The combination of double digging and vermiculture (use of worms) allows gardeners and farmers to grow more and healthier plants in much smaller spaces than conventional gardening techniques that depend on chemical fertilizers and insecticides.
Double digging is a technique that was learned from French gardeners, which involves loosening the soil as much as 2 feet from the surface. This allows plant roots to grow down instead of spreading out.
The gardener can plant his plants much closer together and to get unbelievable harvest from the small space. The double digging also helps to protect the worms in the wintertime.
A person can use red wiggler worms because they multiply so quickly but they do not easily survive Wisconsin winters. When the soil is loosened to this depth, worms can burrow deeper and protect themselves from the cold.
Ironically, our common night crawlers are not native to North America. They were brought by European settlers hundreds of years ago. I prefer not to use these worms because they multiply very slowly.
Introducing worms into your garden isn’t a simple thing. Worms like to eat well-composted organic material. The compost feeds the worms and the worms feed the soil. People commonly will have compost containing leaves and lawn clippings. You can also incorporate household waste such as vegetable and fruit peelings. Do not, however, put in any meat scraps or bones if you want to get good compost.
A compost heap generates heat while the organic material is decomposing. Do not put your worms into the composting heap because the heat will kill them. Worms should be in your garden soil and finished compost is added to the garden soil to feed the worms.
If you have never made compost before, here are some tips. Make the pile at least 3 x 3 x 3 feet. Smaller amounts will decompose eventually but a pile of this size or larger will generate more heat and will decompose more quickly. Keep the pile moist like a sponge. The bacteria that perform the decomposition need water to live. They also need air. Be sure your pile has access to air and turn the material often. Feel free to alternate layers of fresh green material and older dry brown material.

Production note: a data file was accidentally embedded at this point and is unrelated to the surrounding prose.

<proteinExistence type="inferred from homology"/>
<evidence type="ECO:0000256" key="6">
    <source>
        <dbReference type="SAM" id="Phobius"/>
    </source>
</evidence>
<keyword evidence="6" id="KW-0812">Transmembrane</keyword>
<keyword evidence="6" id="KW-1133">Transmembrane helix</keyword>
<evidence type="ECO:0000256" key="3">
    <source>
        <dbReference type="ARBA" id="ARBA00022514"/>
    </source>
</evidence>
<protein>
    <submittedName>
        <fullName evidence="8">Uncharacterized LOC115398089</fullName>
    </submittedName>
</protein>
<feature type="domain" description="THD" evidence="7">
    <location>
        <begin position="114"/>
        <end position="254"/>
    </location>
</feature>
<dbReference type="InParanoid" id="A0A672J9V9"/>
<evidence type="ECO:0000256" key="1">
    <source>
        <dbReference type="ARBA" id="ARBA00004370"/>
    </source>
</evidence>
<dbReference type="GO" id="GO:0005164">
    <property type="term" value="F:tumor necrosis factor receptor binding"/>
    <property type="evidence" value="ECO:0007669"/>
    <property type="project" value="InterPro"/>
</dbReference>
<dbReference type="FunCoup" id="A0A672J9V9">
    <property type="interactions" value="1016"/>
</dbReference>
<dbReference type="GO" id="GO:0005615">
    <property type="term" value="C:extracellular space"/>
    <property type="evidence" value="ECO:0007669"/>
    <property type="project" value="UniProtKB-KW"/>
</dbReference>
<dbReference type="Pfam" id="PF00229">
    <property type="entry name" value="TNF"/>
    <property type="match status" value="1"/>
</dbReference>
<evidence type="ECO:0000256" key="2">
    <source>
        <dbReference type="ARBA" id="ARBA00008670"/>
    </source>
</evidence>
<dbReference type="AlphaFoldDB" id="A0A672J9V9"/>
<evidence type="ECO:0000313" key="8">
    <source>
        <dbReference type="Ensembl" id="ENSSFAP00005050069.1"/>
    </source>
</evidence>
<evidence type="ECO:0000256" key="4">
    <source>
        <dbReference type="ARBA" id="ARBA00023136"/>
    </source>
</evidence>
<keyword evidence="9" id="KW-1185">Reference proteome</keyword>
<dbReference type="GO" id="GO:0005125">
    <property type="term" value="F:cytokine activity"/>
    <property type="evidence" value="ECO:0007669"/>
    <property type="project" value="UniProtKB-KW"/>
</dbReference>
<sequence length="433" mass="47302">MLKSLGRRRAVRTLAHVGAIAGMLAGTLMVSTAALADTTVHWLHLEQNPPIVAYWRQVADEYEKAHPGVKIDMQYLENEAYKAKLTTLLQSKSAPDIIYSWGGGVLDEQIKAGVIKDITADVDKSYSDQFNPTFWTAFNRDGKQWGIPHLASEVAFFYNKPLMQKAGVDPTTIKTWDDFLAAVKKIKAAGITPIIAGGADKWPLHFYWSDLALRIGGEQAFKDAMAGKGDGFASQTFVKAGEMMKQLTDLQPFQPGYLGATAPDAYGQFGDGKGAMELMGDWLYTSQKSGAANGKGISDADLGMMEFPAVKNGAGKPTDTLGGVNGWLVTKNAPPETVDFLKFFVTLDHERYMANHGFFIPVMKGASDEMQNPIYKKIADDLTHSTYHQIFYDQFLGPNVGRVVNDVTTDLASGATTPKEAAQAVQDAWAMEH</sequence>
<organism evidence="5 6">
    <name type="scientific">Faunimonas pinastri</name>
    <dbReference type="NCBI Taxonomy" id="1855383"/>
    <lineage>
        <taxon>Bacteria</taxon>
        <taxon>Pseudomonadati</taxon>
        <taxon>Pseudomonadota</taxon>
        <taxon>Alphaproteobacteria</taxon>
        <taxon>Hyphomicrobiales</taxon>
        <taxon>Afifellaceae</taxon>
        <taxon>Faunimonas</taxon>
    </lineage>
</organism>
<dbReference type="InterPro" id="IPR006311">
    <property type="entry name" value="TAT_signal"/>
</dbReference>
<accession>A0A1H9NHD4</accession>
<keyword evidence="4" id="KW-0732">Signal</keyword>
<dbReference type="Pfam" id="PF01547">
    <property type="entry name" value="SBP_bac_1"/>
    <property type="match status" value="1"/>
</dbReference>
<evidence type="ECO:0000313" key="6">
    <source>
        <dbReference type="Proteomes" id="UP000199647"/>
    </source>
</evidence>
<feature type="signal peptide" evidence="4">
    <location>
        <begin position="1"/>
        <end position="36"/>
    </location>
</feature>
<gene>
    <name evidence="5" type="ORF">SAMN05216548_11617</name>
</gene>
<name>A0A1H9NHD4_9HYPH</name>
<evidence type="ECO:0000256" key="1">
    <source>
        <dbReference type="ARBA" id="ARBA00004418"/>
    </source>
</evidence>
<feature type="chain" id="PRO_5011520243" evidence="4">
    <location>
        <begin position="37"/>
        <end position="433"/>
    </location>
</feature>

If your pile is new, adding some topsoil can help start the decomposition process. When the pile no longer generates heat and the organic material has turned into a rich dark brown substance it is finished and ready to apply to your garden.
What concerns you?
We’re losing topsoil at a great rate. That means that over the last 200 years we have lost most of the topsoil that once existed .. Our current practices of commercial agriculture depend on chemical fertilizers to provide nutrition to the plants and chemical pesticides to repel insects but they do nothing to replenish the soil.
I am dedicated to the idea that everyone involved in agriculture either as a provider or as a customer must pay attention to the way our current agricultural practices are effecting future generations. I am convinced that every household that wants to rid themselves of food waste,
leaves, garden refuse, paper, cardboard or any other organic waste would profit immensely from the use of red worms for recycling purposes.
Things will not change over night but if everyone does their small piece we all can make things better together and leave the world a better place.
Dan please educate us on what differentiates the compost from the redworms versus everyday compost?
Our compost/worm casts contain the rich nutrients plants thrive on. I have field tested our casts and know without a doubt that the fruits and vegetables grown are absolutely wonderful in quantity and quality. Our casts are water soluable, so that when it rains, the casts are absorbed rapidly into the systemic system of the plants. Our casts do not burn the plants. The casts can be applied at the time of the planting and later on around base of the plant as the plant comes above the ground. Our casts are noticeable absent of ‘weed seeds’, which can be a major problem for gardens, especially if that garden had straight cow or horse manure applied as fertilizer.
Are your red worms reasonably priced? How does your pricing compare to regular compost?
Our prices for our worms are reasonably priced. About the middle of the road is our pricing for the worm industry. I always suggest to our customers to start small with their order of worms to do their composting for them. The average cost for red worm orders for a 3x3x3′ compost pile would be in the range of: 5 lbs of worms @ $92.31 to 10 lbs @ $179.95. The more worms the faster the worms can reduce the compost pile and the faster the worm castings are produced by the worms. Worms castings/compost can then be applied directly to the rows for row plants or in the holes for bulb plants, when planting. After the plant comes up out of the ground, this mix can be applied around the base of the plants, as the mix of casts/compost will seep down into the plant root system after each rain.